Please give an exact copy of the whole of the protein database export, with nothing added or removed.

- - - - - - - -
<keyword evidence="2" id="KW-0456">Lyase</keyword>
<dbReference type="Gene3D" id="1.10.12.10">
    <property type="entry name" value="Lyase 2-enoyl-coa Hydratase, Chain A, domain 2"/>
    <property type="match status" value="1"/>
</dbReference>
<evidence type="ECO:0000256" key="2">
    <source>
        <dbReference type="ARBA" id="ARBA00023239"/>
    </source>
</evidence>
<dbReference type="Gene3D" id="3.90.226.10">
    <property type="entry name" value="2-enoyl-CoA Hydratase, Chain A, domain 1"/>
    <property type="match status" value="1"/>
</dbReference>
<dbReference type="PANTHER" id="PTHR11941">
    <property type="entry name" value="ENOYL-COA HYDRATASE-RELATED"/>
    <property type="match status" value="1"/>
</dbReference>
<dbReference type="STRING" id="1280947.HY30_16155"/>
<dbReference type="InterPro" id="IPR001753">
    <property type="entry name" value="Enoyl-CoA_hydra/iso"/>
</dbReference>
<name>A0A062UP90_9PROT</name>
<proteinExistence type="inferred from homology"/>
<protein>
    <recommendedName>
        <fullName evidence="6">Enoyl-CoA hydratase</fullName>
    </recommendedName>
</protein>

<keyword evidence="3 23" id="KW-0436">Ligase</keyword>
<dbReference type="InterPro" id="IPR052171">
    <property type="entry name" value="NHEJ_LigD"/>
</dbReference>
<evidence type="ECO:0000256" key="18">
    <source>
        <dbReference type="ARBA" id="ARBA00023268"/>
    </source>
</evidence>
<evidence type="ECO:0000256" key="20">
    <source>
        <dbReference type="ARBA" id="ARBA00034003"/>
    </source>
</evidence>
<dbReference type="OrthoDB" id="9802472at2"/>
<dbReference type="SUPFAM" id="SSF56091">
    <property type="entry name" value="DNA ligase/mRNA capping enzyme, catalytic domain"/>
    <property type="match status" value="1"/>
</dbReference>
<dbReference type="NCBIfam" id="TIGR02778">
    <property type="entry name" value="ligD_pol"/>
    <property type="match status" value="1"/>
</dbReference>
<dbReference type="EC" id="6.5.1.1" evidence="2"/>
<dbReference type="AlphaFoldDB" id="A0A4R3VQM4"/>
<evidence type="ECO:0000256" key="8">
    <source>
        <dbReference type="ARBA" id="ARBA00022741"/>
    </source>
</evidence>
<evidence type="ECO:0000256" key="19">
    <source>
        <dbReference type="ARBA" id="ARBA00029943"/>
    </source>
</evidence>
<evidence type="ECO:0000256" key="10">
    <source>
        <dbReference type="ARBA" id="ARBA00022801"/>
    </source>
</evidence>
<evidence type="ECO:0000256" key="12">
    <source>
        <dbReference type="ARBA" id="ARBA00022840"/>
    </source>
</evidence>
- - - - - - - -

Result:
<keyword evidence="2" id="KW-0456">Lyase</keyword>
<dbReference type="Gene3D" id="1.10.12.10">
    <property type="entry name" value="Lyase 2-enoyl-coa Hydratase, Chain A, domain 2"/>
    <property type="match status" value="1"/>
</dbReference>
<evidence type="ECO:0000256" key="2">
    <source>
        <dbReference type="ARBA" id="ARBA00023239"/>
    </source>
</evidence>
<dbReference type="Gene3D" id="3.90.226.10">
    <property type="entry name" value="2-enoyl-CoA Hydratase, Chain A, domain 1"/>
    <property type="match status" value="1"/>
</dbReference>
<dbReference type="PANTHER" id="PTHR11941">
    <property type="entry name" value="ENOYL-COA HYDRATASE-RELATED"/>
    <property type="match status" value="1"/>
</dbReference>
<dbReference type="STRING" id="1280947.HY30_16155"/>
<dbReference type="InterPro" id="IPR001753">
    <property type="entry name" value="Enoyl-CoA_hydra/iso"/>
</dbReference>
<name>A0A062UP90_9PROT</name>
<proteinExistence type="inferred from homology"/>
<protein>
    <recommendedName>
        <fullName evidence="6">Enoyl-CoA hydratase</fullName>
    </recommendedName>
</protein>

<keyword evidence="3 23" id="KW-0436">Ligase</keyword>
<dbReference type="InterPro" id="IPR052171">
    <property type="entry name" value="NHEJ_LigD"/>
</dbReference>
<evidence type="ECO:0000256" key="18">
    <source>
        <dbReference type="ARBA" id="ARBA00023268"/>
    </source>
</evidence>
<evidence type="ECO:0000256" key="20">
    <source>
        <dbReference type="ARBA" id="ARBA00034003"/>
    </source>
</evidence>
<dbReference type="OrthoDB" id="9802472at2"/>
<dbReference type="SUPFAM" id="SSF56091">
    <property type="entry name" value="DNA ligase/mRNA capping enzyme, catalytic domain"/>
    <property type="match status" value="1"/>
</dbReference>
<dbReference type="NCBIfam" id="TIGR02778">
    <property type="entry name" value="ligD_pol"/>
    <property type="match status" value="1"/>
</dbReference>
<dbReference type="EC" id="6.5.1.1" evidence="2"/>
<dbReference type="AlphaFoldDB" id="A0A4R3VQM4"/>
<evidence type="ECO:0000256" key="8">
    <source>
        <dbReference type="ARBA" id="ARBA00022741"/>
    </source>
</evidence>
<evidence type="ECO:0000256" key="19">
    <source>
        <dbReference type="ARBA" id="ARBA00029943"/>
    </source>
</evidence>
<evidence type="ECO:0000256" key="10">
    <source>
        <dbReference type="ARBA" id="ARBA00022801"/>
    </source>
</evidence>
<evidence type="ECO:0000256" key="12">
    <source>
        <dbReference type="ARBA" id="ARBA00022840"/>
    </source>
</evidence>